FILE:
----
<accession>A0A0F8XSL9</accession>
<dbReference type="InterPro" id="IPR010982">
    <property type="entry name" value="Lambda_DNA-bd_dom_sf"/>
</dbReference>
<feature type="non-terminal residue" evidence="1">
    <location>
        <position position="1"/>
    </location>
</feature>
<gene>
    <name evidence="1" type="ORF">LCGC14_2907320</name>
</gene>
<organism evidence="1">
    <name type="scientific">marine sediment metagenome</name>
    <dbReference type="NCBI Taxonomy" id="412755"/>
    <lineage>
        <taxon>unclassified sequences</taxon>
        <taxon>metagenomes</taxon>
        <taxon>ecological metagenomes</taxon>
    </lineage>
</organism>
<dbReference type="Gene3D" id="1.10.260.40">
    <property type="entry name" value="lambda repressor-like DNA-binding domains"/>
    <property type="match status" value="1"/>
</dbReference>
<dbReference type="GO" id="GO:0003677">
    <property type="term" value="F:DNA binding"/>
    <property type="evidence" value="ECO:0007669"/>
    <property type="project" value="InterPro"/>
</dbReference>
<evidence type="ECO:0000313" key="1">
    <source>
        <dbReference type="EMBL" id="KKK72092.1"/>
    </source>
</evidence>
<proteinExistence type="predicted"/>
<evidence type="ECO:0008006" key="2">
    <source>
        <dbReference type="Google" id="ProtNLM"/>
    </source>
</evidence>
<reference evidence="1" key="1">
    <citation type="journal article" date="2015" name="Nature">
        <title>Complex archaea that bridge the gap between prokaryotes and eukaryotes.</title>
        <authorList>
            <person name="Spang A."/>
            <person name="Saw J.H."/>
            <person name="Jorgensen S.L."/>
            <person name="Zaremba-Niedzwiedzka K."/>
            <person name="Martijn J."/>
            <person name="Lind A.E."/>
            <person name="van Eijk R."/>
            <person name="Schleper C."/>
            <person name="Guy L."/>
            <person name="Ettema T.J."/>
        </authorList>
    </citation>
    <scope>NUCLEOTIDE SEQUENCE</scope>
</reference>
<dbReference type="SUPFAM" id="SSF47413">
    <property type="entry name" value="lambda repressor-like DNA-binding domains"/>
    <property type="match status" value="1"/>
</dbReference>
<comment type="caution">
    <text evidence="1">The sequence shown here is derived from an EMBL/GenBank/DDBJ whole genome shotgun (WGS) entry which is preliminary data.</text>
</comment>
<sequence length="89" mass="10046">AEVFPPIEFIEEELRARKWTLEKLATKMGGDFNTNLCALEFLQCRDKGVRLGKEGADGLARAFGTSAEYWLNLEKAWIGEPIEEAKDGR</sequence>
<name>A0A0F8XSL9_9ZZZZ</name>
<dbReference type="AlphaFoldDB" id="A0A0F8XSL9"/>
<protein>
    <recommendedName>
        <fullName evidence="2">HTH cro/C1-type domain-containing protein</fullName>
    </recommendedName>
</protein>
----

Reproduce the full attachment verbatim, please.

<accession>A0A0F8XSL9</accession>
<dbReference type="InterPro" id="IPR010982">
    <property type="entry name" value="Lambda_DNA-bd_dom_sf"/>
</dbReference>
<feature type="non-terminal residue" evidence="1">
    <location>
        <position position="1"/>
    </location>
</feature>
<gene>
    <name evidence="1" type="ORF">LCGC14_2907320</name>
</gene>
<organism evidence="1">
    <name type="scientific">marine sediment metagenome</name>
    <dbReference type="NCBI Taxonomy" id="412755"/>
    <lineage>
        <taxon>unclassified sequences</taxon>
        <taxon>metagenomes</taxon>
        <taxon>ecological metagenomes</taxon>
    </lineage>
</organism>
<dbReference type="Gene3D" id="1.10.260.40">
    <property type="entry name" value="lambda repressor-like DNA-binding domains"/>
    <property type="match status" value="1"/>
</dbReference>
<dbReference type="GO" id="GO:0003677">
    <property type="term" value="F:DNA binding"/>
    <property type="evidence" value="ECO:0007669"/>
    <property type="project" value="InterPro"/>
</dbReference>
<evidence type="ECO:0000313" key="1">
    <source>
        <dbReference type="EMBL" id="KKK72092.1"/>
    </source>
</evidence>
<proteinExistence type="predicted"/>
<evidence type="ECO:0008006" key="2">
    <source>
        <dbReference type="Google" id="ProtNLM"/>
    </source>
</evidence>
<reference evidence="1" key="1">
    <citation type="journal article" date="2015" name="Nature">
        <title>Complex archaea that bridge the gap between prokaryotes and eukaryotes.</title>
        <authorList>
            <person name="Spang A."/>
            <person name="Saw J.H."/>
            <person name="Jorgensen S.L."/>
            <person name="Zaremba-Niedzwiedzka K."/>
            <person name="Martijn J."/>
            <person name="Lind A.E."/>
            <person name="van Eijk R."/>
            <person name="Schleper C."/>
            <person name="Guy L."/>
            <person name="Ettema T.J."/>
        </authorList>
    </citation>
    <scope>NUCLEOTIDE SEQUENCE</scope>
</reference>
<dbReference type="SUPFAM" id="SSF47413">
    <property type="entry name" value="lambda repressor-like DNA-binding domains"/>
    <property type="match status" value="1"/>
</dbReference>
<comment type="caution">
    <text evidence="1">The sequence shown here is derived from an EMBL/GenBank/DDBJ whole genome shotgun (WGS) entry which is preliminary data.</text>
</comment>
<sequence length="89" mass="10046">AEVFPPIEFIEEELRARKWTLEKLATKMGGDFNTNLCALEFLQCRDKGVRLGKEGADGLARAFGTSAEYWLNLEKAWIGEPIEEAKDGR</sequence>
<name>A0A0F8XSL9_9ZZZZ</name>
<dbReference type="AlphaFoldDB" id="A0A0F8XSL9"/>
<protein>
    <recommendedName>
        <fullName evidence="2">HTH cro/C1-type domain-containing protein</fullName>
    </recommendedName>
</protein>